The Coffee Farm, part 2
Leise and I stuck around the booth a bit that week and the following and learned more about the coffee. John had sold coffee for 2 years working with a friend from “South Island,” an area called Ka’u. He had samples of this as well. Likewise, fantastic coffee. The Javaloha label was from the northern part of the island on the Hamakua Coast. What’s the difference? Ka’u is grown on the side of the volcanic mountain Mauna Loa, Javaloha is grown on the side of Mauna Kea. The difference is a quarter million years in soil development. Mauna Kea being the older, thus much deeper soils. Just like the soils from one region to the next can make a difference in the character of a wine, the soils will affect the flavors of coffee. Ka’u coffee has hints of cocoa and floral. Javaloha has cocoa, caramel, and vanilla. In contrast, the more well known and highly marketed, Kona coffee, grown on the side of Hualalai Mountain, has hints of cocoa and citrus. Kona soils are younger and less developed like Mauna Loa. On top of all this, the Javaloha coffee from the Hamakua Coast has a truly smooth finish. There is no bitter or acidic bite at the end of each sip. The flavors are rich and full like a dessert coffee. The flavors are so great that I find myself desiring a cup almost daily.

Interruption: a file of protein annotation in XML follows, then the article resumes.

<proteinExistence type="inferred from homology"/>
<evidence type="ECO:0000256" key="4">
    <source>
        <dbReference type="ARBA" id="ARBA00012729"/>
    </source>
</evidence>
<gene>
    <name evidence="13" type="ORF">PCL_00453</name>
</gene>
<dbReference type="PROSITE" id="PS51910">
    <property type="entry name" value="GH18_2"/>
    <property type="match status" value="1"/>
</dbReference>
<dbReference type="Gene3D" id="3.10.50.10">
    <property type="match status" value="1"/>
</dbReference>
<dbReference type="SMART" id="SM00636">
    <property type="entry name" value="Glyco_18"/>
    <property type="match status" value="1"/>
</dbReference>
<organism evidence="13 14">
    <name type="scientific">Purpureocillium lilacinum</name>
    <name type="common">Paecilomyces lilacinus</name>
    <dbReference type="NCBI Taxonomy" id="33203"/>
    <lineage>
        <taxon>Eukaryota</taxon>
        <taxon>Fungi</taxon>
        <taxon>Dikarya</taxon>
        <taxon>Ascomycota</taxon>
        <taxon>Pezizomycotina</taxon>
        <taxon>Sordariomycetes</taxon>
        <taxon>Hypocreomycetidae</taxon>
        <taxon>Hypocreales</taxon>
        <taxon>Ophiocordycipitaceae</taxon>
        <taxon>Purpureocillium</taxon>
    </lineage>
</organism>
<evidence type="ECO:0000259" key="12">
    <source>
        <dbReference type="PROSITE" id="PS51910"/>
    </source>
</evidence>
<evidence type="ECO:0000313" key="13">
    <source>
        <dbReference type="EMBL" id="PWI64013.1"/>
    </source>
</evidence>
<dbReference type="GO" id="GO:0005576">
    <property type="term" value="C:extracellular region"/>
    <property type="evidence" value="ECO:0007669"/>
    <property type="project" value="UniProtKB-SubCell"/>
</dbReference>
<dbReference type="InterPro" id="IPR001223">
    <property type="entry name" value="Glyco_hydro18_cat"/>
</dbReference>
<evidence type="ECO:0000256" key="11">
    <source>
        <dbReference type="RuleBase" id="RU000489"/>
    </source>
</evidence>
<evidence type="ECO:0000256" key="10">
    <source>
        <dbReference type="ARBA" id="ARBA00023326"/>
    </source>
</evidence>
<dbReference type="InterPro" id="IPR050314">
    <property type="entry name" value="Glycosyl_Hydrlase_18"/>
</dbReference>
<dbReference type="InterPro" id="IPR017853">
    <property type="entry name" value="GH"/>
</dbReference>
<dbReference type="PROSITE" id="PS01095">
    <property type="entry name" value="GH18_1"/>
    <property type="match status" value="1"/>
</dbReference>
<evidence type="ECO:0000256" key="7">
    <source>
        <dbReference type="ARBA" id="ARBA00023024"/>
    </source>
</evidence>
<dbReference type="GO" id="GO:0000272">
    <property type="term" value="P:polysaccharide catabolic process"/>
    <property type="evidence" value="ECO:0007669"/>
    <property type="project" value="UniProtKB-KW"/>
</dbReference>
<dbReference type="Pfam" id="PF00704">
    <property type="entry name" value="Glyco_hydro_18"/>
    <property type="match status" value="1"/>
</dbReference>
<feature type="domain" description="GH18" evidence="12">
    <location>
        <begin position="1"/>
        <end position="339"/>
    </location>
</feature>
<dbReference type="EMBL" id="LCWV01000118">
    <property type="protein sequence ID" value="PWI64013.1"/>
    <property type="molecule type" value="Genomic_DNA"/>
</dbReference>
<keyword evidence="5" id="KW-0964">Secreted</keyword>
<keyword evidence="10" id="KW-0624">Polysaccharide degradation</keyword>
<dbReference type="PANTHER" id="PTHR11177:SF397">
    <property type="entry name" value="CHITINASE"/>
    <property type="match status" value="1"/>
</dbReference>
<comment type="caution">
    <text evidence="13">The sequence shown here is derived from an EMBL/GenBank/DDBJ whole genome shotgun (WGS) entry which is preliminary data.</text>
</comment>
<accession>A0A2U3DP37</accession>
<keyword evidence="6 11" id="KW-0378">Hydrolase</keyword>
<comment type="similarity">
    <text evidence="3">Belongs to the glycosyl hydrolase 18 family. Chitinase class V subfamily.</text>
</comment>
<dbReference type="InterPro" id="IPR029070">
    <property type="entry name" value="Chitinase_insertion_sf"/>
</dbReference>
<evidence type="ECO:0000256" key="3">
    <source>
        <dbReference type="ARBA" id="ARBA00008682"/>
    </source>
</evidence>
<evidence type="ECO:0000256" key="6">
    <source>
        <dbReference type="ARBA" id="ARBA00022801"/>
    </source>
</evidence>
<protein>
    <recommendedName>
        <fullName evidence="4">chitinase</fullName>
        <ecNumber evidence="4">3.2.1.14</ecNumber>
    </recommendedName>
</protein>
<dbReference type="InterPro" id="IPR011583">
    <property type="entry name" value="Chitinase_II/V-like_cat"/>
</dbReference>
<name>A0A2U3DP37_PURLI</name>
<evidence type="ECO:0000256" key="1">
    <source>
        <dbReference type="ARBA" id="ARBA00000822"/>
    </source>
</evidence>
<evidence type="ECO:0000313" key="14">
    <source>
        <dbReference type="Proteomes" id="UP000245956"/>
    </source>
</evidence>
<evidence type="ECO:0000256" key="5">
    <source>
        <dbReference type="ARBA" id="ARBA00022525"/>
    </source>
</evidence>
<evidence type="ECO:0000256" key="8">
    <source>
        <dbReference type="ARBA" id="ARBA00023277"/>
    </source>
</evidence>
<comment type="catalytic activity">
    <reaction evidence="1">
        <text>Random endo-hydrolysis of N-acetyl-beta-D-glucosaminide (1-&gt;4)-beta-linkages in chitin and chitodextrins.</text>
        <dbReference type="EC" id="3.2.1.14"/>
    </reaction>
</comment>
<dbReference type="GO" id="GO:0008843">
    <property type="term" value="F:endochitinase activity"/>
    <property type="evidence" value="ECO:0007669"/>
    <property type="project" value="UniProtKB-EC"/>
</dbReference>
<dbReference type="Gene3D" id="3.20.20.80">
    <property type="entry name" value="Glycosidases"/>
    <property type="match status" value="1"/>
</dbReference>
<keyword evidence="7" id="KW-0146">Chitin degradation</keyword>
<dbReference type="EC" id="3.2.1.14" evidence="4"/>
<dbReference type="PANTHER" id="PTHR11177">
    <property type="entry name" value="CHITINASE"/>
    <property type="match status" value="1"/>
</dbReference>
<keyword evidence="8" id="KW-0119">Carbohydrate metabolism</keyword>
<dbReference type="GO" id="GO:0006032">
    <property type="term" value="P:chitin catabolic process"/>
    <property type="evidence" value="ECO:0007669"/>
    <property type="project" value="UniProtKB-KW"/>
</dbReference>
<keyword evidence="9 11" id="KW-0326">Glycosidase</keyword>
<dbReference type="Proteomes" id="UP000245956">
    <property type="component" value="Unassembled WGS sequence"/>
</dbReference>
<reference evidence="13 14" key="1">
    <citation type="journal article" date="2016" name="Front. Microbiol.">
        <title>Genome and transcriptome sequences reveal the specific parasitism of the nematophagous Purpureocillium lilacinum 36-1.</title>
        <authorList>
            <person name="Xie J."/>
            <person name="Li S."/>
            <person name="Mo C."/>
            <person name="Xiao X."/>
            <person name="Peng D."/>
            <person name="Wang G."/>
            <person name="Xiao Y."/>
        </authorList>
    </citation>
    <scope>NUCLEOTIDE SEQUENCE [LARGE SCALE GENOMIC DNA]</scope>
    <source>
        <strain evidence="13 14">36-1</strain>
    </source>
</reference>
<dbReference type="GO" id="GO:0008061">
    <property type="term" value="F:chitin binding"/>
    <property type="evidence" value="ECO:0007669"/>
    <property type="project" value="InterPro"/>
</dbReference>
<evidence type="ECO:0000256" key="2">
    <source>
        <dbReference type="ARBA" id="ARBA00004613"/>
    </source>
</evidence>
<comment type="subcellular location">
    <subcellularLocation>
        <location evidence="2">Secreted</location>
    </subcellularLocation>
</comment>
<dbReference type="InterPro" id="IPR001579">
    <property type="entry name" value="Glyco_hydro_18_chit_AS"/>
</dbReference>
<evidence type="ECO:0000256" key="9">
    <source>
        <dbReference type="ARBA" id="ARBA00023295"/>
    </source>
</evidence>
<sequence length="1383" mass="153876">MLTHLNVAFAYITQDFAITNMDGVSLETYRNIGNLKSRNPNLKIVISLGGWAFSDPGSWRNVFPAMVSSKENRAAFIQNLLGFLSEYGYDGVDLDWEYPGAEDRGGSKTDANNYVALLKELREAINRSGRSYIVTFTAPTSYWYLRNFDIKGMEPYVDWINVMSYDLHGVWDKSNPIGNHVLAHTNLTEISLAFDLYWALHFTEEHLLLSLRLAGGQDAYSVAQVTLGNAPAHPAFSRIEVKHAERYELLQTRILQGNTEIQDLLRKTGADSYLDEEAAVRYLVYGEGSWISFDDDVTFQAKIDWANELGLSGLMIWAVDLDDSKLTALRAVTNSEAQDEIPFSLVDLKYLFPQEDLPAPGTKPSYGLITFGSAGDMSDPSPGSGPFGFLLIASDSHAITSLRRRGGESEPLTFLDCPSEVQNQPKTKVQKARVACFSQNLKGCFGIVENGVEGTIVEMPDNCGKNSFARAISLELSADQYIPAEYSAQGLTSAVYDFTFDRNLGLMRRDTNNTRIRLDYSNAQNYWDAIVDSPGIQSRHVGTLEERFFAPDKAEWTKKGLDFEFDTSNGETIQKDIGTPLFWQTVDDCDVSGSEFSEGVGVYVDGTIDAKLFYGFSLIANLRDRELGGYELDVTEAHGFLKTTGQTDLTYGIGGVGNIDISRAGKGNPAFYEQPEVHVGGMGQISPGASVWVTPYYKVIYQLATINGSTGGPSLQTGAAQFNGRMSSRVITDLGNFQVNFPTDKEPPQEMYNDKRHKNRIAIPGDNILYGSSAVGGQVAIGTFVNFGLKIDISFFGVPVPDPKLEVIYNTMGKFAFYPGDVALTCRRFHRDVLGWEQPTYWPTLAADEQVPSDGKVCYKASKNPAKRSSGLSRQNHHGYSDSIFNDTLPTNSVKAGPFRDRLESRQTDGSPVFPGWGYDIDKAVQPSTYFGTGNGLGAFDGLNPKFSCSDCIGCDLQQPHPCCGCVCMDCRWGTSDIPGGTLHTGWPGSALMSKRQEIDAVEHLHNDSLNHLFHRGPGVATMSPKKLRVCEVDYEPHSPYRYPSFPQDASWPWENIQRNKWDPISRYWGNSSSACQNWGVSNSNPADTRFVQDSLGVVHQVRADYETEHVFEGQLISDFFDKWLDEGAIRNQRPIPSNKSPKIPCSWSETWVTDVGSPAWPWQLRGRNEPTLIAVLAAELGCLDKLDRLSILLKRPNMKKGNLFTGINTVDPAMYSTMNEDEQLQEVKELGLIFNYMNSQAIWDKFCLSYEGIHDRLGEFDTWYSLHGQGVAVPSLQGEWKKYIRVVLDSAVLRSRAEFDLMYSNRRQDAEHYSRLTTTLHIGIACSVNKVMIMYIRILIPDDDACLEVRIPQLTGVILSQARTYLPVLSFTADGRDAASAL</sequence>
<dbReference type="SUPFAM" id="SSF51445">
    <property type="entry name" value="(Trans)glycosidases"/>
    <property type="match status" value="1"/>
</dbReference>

After coming back for 3 weeks to the farmers market and sampling the Javaloha coffee I came to the conclusion that I will not be disappointed by this coffee. Finally, I had the opportunity to meet Dave Steiner the farmer, CEO, and owner of White Mountain Coffee Co. When we arrived Saturday morning, for what was fast becoming our ritualistic Saturday cup of coffee, there was a new face behind the table. I heard this blonde haired man wearing wire-rimmed glasses and an unshaven beard talking about coffee. He was deeply engaged with a guest as he explained the subtle nuances of different coffees from different parts of the island. He discussed the different stages of coffee production and why certain techniques are critical to the perfect cup of coffee. He freely shared his knowledge. The man was Dave Steiner. While listening to him speak, I was blown away by his depth of knowledge. As I had my turn to speak with him and ask him some of the many questions I had about the coffee industry, I was still further impressed. I shared with Dave my interest in some day owning a coffee farm. He did not withhold any information, except his specific roasting techniques. I shared with him how I would love to work with him and pick his brain for knowledge. He accepted my offer and I am learning the coffee trade, slowly but surely.